Judges 18:13
And they passed there to mount Ephraim, and came to the house of Micah.
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(13) Unto the house of Micah.—Probably the precincts of the new sanctuary gave their name to a sort of village—Beth-Micah.

17:7-13 Micah thought it was a sign of God's favour to him and his images, that a Levite should come to his door. Thus those who please themselves with their own delusions, if Providence unexpectedly bring any thing to their hands that further them in their evil way, are apt from thence to think that God is pleased with them.Kurjath-jearim - "City of forests," otherwise called "Kirjath-Baal" (marginal reference.), identified by Robinson with the modern "Kurit-el-Enab," on the road from Jaffa to Jerusalem and by Conder with Soba. 11-21. there went from thence of the family of the Danites … six hundred men—This was the collective number of the men who were equipped with arms to carry out this expeditionary enterprise, without including the families and furniture of the emigrants (Jud 18:21). Their journey led them through the territory of Judah, and their first halting place was "behind," that is, on the west of Kirjath-jearim, on a spot called afterwards "the camp of Dan." Prosecuting the northern route, they skirted the base of the Ephraimite hills. On approaching the neighborhood of Micah's residence, the spies having given information that a private sanctuary was kept there, the priest of which had rendered them important service when on their exploring expedition, it was unanimously agreed that both he and the furniture of the establishment would be a valuable acquisition to their proposed settlement. A plan of spoliation was immediately formed. While the armed men stood sentinels at the gates, the five spies broke into the chapel, pillaged the images and vestments, and succeeded in bribing the priest also by a tempting offer to transfer his services to their new colony. Taking charge of the ephod, the teraphim, and the graven image, he "went in the midst of the people"—a central position assigned him in the march, perhaps for his personal security; but more probably in imitation of the place appointed for the priests and the ark, in the middle of the congregated tribes, on the marches through the wilderness. This theft presents a curious medley of low morality and strong religious feeling. The Danites exemplified a deep-seated principle of our nature—that men have religious affections, which must have an object on which these may be exercised, while they are often not very discriminating in the choice of the objects. In proportion to the slender influence religion wields over the heart, the greater is the importance attached to external rites; and in the exact observance of these, the conscience is fully satisfied, and seldom or never molested by reflections on the breach of minor morals. i.e. To the town in which his house was, for they were not yet entered into it. And they passed thence unto Mount Ephraim,.... Steering their coast still northward; this, according to Bunting (b), was eight miles from Kirjathjearim, or Mahanehdan, in which Micah's house was, for as yet they were not come to it, see Judges 18:15.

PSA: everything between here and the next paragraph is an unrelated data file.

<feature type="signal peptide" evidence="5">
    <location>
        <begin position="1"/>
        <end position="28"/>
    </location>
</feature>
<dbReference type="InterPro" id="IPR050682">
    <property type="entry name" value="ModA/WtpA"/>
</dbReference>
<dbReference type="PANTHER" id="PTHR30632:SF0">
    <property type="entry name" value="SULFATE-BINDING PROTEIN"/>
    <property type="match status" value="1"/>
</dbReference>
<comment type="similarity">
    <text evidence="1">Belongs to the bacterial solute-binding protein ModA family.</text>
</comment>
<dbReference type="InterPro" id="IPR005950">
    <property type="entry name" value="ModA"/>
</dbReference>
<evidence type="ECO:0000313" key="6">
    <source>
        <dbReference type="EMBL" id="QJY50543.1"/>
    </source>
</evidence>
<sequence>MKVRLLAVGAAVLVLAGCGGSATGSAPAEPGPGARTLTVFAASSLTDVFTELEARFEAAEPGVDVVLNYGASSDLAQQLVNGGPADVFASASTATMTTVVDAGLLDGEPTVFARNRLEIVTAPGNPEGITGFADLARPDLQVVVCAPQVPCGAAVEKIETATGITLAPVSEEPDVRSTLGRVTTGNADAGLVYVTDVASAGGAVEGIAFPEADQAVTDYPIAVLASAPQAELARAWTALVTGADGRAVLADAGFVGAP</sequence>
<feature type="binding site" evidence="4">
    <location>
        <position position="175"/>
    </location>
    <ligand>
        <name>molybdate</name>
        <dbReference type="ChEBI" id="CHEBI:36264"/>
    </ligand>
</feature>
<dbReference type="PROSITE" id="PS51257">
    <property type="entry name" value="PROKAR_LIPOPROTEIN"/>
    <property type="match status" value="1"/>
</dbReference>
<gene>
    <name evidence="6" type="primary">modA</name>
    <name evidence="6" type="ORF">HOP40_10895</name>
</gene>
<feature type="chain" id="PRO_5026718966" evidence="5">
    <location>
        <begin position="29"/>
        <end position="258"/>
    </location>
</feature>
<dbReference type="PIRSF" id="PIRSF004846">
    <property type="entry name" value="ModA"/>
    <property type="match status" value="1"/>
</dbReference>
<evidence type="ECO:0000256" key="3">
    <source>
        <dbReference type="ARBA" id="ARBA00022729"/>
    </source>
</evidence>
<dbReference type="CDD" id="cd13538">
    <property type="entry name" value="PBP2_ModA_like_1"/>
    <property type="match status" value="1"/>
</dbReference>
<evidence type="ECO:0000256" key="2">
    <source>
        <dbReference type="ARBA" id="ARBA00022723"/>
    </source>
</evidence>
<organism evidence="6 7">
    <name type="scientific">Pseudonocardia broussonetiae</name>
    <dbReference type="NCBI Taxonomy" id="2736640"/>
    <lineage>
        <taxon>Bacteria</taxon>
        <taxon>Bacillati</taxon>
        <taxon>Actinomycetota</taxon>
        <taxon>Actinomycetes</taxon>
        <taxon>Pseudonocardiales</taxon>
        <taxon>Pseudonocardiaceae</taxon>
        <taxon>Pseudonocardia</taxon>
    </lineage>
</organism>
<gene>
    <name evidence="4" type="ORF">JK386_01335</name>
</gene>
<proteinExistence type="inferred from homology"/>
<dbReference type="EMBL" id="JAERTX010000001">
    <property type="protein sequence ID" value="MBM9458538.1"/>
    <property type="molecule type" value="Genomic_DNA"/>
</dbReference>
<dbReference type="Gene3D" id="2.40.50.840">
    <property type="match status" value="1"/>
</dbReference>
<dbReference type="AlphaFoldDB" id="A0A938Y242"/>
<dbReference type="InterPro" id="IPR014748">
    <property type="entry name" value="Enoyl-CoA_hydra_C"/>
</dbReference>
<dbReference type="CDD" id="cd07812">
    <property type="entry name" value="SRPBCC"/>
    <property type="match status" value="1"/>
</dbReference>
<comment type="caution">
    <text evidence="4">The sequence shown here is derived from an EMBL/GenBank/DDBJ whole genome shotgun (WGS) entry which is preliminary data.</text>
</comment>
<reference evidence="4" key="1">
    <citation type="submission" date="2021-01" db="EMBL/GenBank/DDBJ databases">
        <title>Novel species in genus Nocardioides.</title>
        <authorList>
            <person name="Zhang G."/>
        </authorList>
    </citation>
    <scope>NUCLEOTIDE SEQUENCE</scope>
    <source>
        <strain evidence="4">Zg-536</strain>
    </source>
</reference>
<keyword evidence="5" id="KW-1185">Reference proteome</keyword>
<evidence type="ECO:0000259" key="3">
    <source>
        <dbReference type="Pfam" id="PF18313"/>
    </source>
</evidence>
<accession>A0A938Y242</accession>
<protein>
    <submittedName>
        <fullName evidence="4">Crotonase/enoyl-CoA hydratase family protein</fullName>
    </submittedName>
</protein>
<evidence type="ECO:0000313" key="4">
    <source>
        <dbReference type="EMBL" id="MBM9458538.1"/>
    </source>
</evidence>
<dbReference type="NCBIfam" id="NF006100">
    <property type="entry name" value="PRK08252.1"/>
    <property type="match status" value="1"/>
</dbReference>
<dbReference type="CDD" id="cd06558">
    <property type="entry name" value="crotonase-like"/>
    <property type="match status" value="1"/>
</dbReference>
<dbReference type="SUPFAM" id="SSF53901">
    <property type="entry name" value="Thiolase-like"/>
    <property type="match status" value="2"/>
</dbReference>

(b) Ibid. (Travels of the Patriarchs, &c. p. 112.)

And they passed thence unto mount Ephraim, and came unto the house of Micah.
Thus the five men proceeded to Laish, which is called Leshem in Joshua 19:47, and was named Dan after the conquest by the Danites-a place on the central source of the Jordan, the present Tell el Kadi (see at Joshua 19:47)-and saw the people of the town dwelling securely after the manner of the Sidonians, who lived by trade and commerce, and did not go out to war. יושׁבת is the predicate to את־העם, and the feminine is to be explained from the fact that the writer had the population before his mind (see Ewald, 174, b.); and the use of the masculine in the following words וּבטח שׁקט, which are in apposition, is not at variance with this. The connection of יושׁבת with בּקרבּהּ, which Bertheau revives from the earlier commentators, is opposed to the genius of the Hebrew language. וּבטח שׁקט, "living quietly and safely there." וגו ואין־מכלים, "and no one who seized the government to himself did any harm to them in the land." הכלים, to shame, then to do an injury (1 Samuel 25:7). דּבר מכלים, shaming with regard to a thing, i.e., doing any kind of injury. עצר, dominion, namely tyrannical rule, from עצר, imperio coercere. The rendering "riches" (θησαυρός, lxx), which some give to this word, is founded simply upon a confounding of עצר with אוצר. ירשׁ does not mean "to possess," but "to take possession of," and that by force (as in 1 Kings 21:18). "And they were far from the Sidonians," so that in the event of a hostile invasion they could not obtain any assistance from this powerful city. Grotius draws the very probable conclusion from these words, that Laish may have been a colony of the Sidonians. "And they had nothing to do with (other) men," i.e., they did not live in any close association with the inhabitants of other towns, so as to be able to obtain assistance from any other quarter.
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